The association between cognitive reserve and performance-related brain activity during episodic encoding and retrieval across the adult lifespan.
|Title||The association between cognitive reserve and performance-related brain activity during episodic encoding and retrieval across the adult lifespan.|
|Publication Type||Journal Article|
|Year of Publication||2020|
|Authors||Elshiekh A, Subramaniapillai S, Rajagopal S, Pasvanis S, Ankudowich E, M Rajah N|
|Date Published||2020 Aug|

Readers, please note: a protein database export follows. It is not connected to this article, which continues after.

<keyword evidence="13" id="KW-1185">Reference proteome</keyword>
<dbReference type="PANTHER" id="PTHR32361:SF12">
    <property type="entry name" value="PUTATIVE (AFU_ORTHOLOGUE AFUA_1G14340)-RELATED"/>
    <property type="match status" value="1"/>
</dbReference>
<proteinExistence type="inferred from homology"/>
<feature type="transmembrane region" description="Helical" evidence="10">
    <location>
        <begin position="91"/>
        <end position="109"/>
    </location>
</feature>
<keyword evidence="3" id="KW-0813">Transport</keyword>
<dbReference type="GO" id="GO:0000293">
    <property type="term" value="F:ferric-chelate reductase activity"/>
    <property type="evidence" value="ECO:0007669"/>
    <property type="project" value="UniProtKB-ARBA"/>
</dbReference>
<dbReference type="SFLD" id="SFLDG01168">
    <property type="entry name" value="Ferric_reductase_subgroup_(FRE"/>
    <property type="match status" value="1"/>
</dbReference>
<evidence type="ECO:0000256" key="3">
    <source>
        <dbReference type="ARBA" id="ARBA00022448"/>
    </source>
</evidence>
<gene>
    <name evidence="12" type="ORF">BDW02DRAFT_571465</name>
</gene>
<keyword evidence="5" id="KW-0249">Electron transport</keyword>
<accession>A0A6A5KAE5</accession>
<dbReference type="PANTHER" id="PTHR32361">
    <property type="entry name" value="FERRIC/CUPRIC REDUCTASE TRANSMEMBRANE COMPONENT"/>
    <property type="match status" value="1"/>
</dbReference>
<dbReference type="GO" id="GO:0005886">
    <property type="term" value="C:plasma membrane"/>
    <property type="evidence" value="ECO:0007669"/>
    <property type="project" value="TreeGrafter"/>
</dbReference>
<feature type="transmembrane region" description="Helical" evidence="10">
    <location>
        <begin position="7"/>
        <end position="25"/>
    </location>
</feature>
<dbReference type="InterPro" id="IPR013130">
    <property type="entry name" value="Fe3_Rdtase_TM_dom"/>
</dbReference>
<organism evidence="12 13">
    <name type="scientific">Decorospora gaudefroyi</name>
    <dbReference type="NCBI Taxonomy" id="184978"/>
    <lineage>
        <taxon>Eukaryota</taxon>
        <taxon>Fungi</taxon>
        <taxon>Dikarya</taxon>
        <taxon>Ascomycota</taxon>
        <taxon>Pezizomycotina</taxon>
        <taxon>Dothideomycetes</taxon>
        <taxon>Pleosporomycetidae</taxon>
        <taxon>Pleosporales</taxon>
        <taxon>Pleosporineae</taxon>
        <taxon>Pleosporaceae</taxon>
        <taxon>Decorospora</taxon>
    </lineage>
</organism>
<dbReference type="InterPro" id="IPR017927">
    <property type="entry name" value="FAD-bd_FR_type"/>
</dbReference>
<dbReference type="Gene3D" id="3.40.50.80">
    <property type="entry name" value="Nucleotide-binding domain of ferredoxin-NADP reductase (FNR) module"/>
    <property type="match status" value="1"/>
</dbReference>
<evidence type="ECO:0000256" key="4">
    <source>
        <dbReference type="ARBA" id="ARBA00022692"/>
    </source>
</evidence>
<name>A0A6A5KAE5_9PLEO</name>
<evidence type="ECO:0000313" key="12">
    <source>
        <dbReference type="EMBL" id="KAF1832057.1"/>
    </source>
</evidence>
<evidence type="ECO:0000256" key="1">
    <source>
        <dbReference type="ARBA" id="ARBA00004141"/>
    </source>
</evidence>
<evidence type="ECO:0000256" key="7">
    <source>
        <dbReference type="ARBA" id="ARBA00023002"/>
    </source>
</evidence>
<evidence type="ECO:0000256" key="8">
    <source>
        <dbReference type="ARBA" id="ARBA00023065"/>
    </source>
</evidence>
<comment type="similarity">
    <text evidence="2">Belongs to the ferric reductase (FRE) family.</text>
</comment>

Remembering associations between encoded items and their contextual setting is a feature of episodic memory. Although this ability generally deteriorates with age, there is substantial variability in how older individuals perform on episodic memory tasks. A current topic of debate in the cognitive neuroscience of aging literature revolves around whether this variability may stem from genetic and/or environmental factors related to reserve, allowing some individuals to compensate for age-related decline through differential recruitment of brain regions. In this fMRI study spanning a large adult lifespan sample (N = 154), we tested whether higher cognitive reserve was associated with better task-fMRI context memory performance, and functional compensatory activity patterns in the aging brain. We used multivariate Behaviour Partial Least Squares (B-PLS) analysis to examine how age, retrieval accuracy, and a proxy measure of cognitive reserve [i.e., a composite score consisting of years of education (EDU) and crystallized IQ], impacted brain activity during the encoding and retrieval of spatial and temporal contextual details. The results indicated that age-related increases in encoding activity within anterior and lateral frontal, inferior parietal, occipito-temporal and medial temporal cortices, was correlated with better subsequent memory performance; and may be indicative of age-related functional compensation at encoding. Interestingly this compensatory pattern was not correlated with our proxy measure of cognitive reserve but was associated with total brain volume (a measure of brain reserve). However, cognitive reserve was associated with age-invariant and task-general activity in superior temporal, occipital, and left inferior frontal regions. We conclude that the relationship between cognitive reserve, brain reserve and age-related functional compensation is complex, and that EDU and IQ may not fully account for individual differences in cognitive reserve when studying well educated, healthy aging cohorts.